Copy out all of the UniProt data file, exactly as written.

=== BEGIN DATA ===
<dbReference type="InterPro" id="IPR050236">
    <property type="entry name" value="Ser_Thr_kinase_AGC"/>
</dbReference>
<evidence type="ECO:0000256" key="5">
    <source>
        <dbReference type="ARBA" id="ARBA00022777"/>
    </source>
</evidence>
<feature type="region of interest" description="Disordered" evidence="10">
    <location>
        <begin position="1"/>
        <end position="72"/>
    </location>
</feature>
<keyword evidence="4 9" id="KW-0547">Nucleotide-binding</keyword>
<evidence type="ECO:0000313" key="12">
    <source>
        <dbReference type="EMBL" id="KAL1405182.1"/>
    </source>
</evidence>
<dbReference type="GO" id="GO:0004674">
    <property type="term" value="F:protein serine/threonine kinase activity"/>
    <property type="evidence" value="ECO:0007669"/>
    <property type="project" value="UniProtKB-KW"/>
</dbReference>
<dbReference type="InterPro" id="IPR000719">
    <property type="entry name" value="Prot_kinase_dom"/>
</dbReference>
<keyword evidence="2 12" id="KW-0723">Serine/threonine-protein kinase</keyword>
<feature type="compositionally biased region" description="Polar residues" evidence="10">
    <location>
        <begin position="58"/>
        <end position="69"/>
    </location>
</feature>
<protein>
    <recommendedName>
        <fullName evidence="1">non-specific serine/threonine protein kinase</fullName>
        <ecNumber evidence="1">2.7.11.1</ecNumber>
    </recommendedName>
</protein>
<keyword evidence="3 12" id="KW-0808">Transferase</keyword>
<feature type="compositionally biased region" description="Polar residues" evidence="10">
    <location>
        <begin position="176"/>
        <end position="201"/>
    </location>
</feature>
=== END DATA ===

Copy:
<dbReference type="InterPro" id="IPR050236">
    <property type="entry name" value="Ser_Thr_kinase_AGC"/>
</dbReference>
<evidence type="ECO:0000256" key="5">
    <source>
        <dbReference type="ARBA" id="ARBA00022777"/>
    </source>
</evidence>
<feature type="region of interest" description="Disordered" evidence="10">
    <location>
        <begin position="1"/>
        <end position="72"/>
    </location>
</feature>
<keyword evidence="4 9" id="KW-0547">Nucleotide-binding</keyword>
<evidence type="ECO:0000313" key="12">
    <source>
        <dbReference type="EMBL" id="KAL1405182.1"/>
    </source>
</evidence>
<dbReference type="GO" id="GO:0004674">
    <property type="term" value="F:protein serine/threonine kinase activity"/>
    <property type="evidence" value="ECO:0007669"/>
    <property type="project" value="UniProtKB-KW"/>
</dbReference>
<dbReference type="InterPro" id="IPR000719">
    <property type="entry name" value="Prot_kinase_dom"/>
</dbReference>
<keyword evidence="2 12" id="KW-0723">Serine/threonine-protein kinase</keyword>
<feature type="compositionally biased region" description="Polar residues" evidence="10">
    <location>
        <begin position="58"/>
        <end position="69"/>
    </location>
</feature>
<protein>
    <recommendedName>
        <fullName evidence="1">non-specific serine/threonine protein kinase</fullName>
        <ecNumber evidence="1">2.7.11.1</ecNumber>
    </recommendedName>
</protein>
<keyword evidence="3 12" id="KW-0808">Transferase</keyword>
<feature type="compositionally biased region" description="Polar residues" evidence="10">
    <location>
        <begin position="176"/>
        <end position="201"/>
    </location>
</feature>